Very few other than the people on the board wouldn't privately agree, though perhaps they would say differently. In fact, I wonder how many of our upright homeboys around here might not behave differently from the consensus of comments if confronted with the choice in their own lives.

Ha
+1.

Its a cold, uncaring world out there, kids. I do not believe any of us would prefer to walk away from an overlevered house or face foreclosure, butyou do what you have to in order to make it. For families with kids, that goes double or triple. There is not a lot I would not do to put food on the table and take care of my kids.

This sort of thing is what finally pushed me into the camp of getting the mortgage paid off sooner rather than later (or never).it is a clear way to take the risk of being buck naked with b@lls blowing in the breeze and kids along for the ride.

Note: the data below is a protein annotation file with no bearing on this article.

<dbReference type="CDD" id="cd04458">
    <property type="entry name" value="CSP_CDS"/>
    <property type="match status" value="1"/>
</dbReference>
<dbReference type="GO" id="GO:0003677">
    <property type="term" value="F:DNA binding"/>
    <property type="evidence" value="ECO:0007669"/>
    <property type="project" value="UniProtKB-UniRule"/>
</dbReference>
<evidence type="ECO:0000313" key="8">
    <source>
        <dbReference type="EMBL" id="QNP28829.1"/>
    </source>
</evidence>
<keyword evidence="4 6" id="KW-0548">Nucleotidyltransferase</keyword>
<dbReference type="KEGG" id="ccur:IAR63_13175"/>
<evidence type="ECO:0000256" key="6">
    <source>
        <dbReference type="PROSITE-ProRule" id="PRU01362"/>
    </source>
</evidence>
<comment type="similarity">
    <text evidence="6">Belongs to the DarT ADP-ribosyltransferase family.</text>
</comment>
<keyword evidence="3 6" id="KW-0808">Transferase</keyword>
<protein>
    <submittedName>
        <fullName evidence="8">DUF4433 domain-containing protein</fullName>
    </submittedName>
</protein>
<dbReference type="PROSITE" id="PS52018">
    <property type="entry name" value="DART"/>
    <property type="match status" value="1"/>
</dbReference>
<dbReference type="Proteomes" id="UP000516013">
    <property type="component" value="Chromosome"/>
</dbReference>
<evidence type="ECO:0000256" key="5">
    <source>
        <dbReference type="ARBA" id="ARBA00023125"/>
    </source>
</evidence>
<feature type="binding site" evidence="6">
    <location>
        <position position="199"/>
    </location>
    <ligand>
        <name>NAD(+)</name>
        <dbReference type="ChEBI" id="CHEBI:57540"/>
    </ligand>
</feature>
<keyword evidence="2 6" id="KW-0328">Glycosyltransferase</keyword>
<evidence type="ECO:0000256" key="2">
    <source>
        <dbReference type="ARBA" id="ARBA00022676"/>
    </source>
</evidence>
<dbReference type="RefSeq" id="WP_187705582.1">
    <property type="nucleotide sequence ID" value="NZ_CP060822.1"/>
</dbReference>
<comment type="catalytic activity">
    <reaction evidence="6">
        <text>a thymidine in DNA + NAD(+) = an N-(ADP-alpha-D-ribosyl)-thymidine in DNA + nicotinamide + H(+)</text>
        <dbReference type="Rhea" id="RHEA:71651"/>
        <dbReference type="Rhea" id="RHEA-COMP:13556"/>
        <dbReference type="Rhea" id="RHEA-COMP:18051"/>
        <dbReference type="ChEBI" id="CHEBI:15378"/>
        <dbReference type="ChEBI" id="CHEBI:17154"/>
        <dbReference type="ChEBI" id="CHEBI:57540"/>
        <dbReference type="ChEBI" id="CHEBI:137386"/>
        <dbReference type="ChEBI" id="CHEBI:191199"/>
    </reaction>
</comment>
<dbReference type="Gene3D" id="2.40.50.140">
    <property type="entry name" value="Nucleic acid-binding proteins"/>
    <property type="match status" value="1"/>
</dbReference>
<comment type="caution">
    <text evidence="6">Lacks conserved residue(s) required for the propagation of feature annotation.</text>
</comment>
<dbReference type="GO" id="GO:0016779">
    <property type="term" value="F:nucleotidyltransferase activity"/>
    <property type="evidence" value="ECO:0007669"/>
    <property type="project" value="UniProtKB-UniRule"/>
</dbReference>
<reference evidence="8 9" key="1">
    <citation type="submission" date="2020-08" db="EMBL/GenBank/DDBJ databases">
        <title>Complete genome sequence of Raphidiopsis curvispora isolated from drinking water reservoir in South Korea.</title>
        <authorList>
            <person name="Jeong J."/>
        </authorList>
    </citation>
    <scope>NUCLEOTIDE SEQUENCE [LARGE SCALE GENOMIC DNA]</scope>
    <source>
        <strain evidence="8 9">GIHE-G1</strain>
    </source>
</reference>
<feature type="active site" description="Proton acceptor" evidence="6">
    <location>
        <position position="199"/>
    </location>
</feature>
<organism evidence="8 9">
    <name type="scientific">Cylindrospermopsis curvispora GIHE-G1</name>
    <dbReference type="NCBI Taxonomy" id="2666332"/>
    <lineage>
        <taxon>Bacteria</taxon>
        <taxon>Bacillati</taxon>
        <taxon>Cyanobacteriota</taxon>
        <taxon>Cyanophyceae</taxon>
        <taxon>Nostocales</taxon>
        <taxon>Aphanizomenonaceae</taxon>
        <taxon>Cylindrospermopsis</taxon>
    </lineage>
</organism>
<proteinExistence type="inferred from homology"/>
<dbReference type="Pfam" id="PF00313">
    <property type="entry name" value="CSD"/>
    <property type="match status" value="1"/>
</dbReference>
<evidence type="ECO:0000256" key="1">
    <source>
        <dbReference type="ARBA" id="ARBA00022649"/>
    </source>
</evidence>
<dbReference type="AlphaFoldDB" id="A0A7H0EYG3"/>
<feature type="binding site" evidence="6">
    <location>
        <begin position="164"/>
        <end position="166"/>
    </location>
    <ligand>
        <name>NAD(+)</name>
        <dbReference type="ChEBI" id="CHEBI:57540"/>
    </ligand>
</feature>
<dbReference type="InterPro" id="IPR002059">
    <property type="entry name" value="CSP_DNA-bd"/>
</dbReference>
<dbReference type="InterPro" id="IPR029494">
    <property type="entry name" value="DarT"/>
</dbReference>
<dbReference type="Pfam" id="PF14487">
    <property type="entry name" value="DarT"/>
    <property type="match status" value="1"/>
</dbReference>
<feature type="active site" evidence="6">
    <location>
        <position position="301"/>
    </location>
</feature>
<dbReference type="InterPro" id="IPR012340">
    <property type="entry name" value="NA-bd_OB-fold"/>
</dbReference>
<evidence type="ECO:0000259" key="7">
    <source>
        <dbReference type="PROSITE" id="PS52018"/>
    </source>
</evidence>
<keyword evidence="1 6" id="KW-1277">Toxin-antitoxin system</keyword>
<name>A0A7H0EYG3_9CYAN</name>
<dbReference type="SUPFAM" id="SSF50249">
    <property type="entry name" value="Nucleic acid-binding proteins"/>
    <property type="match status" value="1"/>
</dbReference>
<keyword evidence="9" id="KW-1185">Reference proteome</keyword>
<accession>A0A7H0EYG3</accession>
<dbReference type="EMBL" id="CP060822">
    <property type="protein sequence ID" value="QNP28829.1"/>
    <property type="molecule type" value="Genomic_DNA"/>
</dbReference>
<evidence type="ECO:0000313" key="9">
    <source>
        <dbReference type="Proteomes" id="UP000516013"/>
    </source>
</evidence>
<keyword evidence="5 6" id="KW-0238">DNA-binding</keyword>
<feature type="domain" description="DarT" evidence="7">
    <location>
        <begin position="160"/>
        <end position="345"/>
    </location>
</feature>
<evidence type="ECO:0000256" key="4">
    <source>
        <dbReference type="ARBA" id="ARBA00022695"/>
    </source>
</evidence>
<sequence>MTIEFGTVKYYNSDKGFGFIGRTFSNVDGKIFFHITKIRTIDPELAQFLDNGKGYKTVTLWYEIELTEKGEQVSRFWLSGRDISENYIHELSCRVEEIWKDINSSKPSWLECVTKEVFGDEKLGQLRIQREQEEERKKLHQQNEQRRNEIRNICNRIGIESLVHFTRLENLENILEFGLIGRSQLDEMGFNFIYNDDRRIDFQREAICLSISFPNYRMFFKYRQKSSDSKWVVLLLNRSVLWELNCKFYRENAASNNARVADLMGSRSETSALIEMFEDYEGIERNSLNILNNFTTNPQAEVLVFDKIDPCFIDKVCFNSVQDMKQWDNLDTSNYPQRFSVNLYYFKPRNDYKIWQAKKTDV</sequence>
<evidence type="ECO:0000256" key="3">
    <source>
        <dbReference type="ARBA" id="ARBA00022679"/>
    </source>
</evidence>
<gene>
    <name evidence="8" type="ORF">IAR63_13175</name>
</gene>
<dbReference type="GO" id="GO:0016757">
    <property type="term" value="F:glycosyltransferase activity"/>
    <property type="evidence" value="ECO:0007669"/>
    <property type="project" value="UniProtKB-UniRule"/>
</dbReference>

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Old 12-31-2009, 02:43 PM   #59
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Speaking to a realtor who was triing to negotiate a short sale ... bank finally agrees to the selling price but adds that fraud charges will be pursued against the seller. They reasoned that the $$ pulled from the property via a HELOC just prior to not paying the mortgage was fraudulent. Short sale fell apart from there ... then the foreclosure ... then the vacancy ... then the vandals .... nobody wins.